Took a road trip last week to visit with the Cape Cod Commercial Fishermen’s Alliance in the iconic fishing village of Chatham, Massachusetts. Wind blown rain fell on Chatham’s fishing pier, as harbor seals frolicked at the dock. Seal populations have boomed over the past few years, and so has the territorial Atlantic Great White Shark. Researchers have individually identified more than 100 Great Whites having set up housekeeping in surrounding waters.
We met with fishermen whose fathers, grandfathers, and great-grandfathers made their living catching cod. Atlantic Cod, overfished for years, was on the road to recovery when rising water temperatures caused their migration north. Now when they fish off the Cape, the waters teem with Atlantic Spiny Dogfish. Captain Luther Bates runs the F/V Singularity out of Chatham and tells that he can land his 5000 pound trip limit in 3 hours. If only there was a good market for dogfish.
We are working with Chatham fishermen to develop a domestic dogfish market. Currently their entire catch ends up crossing the Atlantic at very low prices to become fish and chips in UK pubs. Some say the name dogfish hurts, but people love catfish. We say that once folks understand that dogfish are so abundant that they are MSC certified, that they are healthy and delicious, that they support traditional fishing communities, and that they are a high quality protein at a low price, they will want dogfish. Our job is to spread the good word.
As U.S. fisheries management continues to improve, it not only helps fish but also fishermen. Before catch shares, fishing seasons were increasingly shortened until fishermen were forced to race against each other in 24 hour derbies—often risking their lives and their equipment. Catch shares eliminate the race to fish. Instead of fishing in a derby, fishermen can time their trips to the best market and weather conditions. After the new rules were put in place, fishermen were given a total number of fish they could catch, rather than being constrained by a short time window. The catch share program is part of the reason why the Coast Guard reported zero operational related commercial fishing fatalities in Alaska in Fiscal Year 2015.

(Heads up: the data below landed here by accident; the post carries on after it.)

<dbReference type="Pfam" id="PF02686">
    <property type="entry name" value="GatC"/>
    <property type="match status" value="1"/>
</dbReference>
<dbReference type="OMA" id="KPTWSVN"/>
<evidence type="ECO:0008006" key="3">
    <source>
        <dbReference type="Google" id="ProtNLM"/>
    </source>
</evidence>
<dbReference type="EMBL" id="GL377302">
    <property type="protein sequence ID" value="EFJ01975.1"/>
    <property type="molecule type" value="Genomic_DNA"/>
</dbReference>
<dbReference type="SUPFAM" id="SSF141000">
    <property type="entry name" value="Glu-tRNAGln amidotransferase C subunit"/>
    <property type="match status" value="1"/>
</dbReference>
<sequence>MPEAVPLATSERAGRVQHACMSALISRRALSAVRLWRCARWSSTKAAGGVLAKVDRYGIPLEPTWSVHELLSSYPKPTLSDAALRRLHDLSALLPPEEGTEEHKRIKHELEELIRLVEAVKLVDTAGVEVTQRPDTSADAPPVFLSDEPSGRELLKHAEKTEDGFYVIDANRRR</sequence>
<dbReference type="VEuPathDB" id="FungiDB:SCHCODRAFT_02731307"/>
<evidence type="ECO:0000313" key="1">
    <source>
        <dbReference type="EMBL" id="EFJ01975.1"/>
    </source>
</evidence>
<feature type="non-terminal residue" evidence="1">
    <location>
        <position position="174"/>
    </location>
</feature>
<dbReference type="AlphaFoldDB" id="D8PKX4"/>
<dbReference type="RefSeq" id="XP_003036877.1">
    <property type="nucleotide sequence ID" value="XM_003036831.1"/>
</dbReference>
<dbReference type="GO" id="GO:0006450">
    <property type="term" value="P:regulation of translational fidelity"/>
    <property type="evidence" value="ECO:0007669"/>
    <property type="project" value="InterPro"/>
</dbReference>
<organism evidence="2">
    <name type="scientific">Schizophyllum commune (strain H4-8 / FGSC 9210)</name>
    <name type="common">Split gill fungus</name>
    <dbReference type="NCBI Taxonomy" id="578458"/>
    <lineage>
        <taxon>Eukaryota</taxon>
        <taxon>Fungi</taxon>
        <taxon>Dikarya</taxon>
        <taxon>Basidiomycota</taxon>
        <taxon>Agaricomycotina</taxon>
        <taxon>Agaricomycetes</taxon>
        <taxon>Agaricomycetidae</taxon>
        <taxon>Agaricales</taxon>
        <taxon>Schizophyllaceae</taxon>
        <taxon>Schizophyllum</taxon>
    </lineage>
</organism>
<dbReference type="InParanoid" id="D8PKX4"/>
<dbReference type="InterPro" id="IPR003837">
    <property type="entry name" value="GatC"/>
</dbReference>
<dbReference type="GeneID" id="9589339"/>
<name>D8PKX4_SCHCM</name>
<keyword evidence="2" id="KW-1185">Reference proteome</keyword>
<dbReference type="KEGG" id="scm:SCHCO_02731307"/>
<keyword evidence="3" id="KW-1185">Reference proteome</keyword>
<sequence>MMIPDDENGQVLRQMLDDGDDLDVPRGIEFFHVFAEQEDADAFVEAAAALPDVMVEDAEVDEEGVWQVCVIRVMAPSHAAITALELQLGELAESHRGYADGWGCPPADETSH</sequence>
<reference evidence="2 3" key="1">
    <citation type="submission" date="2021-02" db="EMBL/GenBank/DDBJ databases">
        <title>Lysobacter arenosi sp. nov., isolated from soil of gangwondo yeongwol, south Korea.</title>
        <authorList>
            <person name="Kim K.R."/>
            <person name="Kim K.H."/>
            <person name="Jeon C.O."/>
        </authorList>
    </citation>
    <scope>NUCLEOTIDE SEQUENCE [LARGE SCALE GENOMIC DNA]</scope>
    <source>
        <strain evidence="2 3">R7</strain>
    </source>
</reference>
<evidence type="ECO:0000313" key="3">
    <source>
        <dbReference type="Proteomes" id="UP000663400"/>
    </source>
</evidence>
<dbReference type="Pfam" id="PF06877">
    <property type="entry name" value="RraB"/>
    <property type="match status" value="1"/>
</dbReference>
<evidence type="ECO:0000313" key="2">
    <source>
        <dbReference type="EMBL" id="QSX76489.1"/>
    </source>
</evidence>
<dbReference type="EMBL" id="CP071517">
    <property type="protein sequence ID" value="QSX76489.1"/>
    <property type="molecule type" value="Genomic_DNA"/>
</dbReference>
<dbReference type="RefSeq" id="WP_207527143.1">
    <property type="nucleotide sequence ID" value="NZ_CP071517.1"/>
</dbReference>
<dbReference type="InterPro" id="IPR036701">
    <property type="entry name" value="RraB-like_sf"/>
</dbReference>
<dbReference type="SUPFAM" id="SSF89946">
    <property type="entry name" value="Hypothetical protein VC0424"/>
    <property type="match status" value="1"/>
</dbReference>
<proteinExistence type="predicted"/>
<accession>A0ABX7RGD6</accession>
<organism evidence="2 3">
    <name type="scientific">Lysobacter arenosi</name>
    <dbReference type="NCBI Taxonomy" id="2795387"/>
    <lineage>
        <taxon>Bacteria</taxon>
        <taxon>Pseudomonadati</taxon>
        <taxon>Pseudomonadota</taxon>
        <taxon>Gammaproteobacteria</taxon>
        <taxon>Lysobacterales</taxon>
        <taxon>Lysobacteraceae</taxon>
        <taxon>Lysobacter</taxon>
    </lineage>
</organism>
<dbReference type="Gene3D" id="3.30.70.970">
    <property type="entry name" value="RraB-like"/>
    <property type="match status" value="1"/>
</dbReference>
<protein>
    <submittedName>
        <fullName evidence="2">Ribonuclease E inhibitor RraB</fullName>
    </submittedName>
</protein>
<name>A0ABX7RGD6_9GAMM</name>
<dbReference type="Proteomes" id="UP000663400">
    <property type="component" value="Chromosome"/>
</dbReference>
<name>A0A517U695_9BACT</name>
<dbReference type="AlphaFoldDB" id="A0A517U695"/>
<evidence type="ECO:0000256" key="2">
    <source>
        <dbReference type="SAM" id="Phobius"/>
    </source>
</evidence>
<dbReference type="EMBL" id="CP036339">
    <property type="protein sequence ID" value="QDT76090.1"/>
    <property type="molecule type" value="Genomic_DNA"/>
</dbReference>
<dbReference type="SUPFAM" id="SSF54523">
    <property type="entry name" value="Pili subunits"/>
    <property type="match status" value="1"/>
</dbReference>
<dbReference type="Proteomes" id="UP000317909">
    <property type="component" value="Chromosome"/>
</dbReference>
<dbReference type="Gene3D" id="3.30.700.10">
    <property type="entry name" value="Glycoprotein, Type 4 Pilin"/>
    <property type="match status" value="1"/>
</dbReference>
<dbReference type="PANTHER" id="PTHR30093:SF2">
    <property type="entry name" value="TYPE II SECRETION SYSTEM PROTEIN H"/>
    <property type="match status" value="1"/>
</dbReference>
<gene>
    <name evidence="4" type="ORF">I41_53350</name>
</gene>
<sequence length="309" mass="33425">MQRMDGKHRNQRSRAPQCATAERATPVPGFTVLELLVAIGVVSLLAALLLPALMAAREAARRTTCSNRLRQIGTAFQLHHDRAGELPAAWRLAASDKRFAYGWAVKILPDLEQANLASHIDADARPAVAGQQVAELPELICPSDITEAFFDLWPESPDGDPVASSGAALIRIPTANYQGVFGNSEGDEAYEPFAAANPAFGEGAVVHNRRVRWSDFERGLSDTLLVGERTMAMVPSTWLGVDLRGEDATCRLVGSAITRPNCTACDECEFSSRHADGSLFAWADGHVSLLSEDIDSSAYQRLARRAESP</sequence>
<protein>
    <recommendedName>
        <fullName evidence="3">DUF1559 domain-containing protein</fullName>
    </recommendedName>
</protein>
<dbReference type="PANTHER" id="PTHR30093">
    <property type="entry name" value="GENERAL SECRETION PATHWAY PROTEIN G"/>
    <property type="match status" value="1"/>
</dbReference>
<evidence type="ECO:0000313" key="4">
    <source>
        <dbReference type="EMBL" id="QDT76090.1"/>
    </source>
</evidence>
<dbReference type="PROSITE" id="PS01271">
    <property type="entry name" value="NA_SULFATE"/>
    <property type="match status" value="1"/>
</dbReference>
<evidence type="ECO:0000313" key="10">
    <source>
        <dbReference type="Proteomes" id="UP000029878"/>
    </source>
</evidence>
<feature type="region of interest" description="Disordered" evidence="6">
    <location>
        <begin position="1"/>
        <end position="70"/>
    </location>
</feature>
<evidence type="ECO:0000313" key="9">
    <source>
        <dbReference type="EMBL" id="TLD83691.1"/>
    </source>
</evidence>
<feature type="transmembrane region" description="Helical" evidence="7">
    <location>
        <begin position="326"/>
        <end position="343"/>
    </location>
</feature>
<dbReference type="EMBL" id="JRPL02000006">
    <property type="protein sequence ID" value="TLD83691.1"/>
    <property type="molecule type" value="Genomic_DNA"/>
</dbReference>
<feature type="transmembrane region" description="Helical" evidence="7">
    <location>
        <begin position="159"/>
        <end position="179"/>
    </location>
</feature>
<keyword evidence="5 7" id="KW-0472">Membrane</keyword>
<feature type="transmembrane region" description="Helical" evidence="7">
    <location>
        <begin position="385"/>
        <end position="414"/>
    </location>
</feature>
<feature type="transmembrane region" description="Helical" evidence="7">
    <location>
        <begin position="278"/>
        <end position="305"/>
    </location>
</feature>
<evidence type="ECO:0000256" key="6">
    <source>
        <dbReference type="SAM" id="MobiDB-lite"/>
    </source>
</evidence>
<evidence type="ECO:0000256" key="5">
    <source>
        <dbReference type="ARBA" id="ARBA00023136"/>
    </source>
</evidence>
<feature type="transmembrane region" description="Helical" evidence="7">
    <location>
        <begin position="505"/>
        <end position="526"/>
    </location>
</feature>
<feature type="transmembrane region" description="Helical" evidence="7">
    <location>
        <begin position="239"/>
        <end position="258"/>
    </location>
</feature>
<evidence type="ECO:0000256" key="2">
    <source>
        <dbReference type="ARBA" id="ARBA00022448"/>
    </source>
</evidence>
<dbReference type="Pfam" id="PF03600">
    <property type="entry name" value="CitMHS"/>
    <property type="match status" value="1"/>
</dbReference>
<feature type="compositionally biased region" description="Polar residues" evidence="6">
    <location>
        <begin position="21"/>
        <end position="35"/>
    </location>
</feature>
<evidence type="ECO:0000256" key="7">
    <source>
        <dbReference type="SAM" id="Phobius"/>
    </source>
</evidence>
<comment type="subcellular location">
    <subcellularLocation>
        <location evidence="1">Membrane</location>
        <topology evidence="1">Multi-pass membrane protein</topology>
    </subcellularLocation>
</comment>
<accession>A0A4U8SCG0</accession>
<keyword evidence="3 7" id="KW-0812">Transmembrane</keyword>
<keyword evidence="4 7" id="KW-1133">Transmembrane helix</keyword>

One of the top trends according to the National Restaurant Association’s annual “What’s Hot 2016 Culinary Forecast” is sustainable seafood, especially underappreciated species. “We see this trend continue to gain strong momentum,” says Linda Cornish, executive director of Seafood Nutrition Partnership. Colorado-based The Kitchen Group, which operates eight restaurants, sources only sustainable seafood, including many underutilized species or “trash” fish. “The whole premise is that the ocean is a big place and fishermen can fish for whatever they want. They also get a lot of things that have no value to them, and they don’t have restaurants where they can go that know how to serve [trash fish],” said Kyle Mendenhall, executive chef of The Kitchen who sources from Sea to Table. Underloved species not only provide sustainable, healthy, and delicious choices for diners, but are a winner for the wallets of both fishermen and chefs.
Last week was Sockeye Restaurant Week, as many chefs showed their support for American fishing communities, wild and sustainable seafood, and the pristine environment of Bristol Bay. Among the participants were our friends at EVOO in Cambridge MA, The Kitchen in Chicago, NYC’s Dig Inn, and Smith College in Northhampton, MA. Congrats to all.
All the best,
from the Dimin Family and the Sea to Table team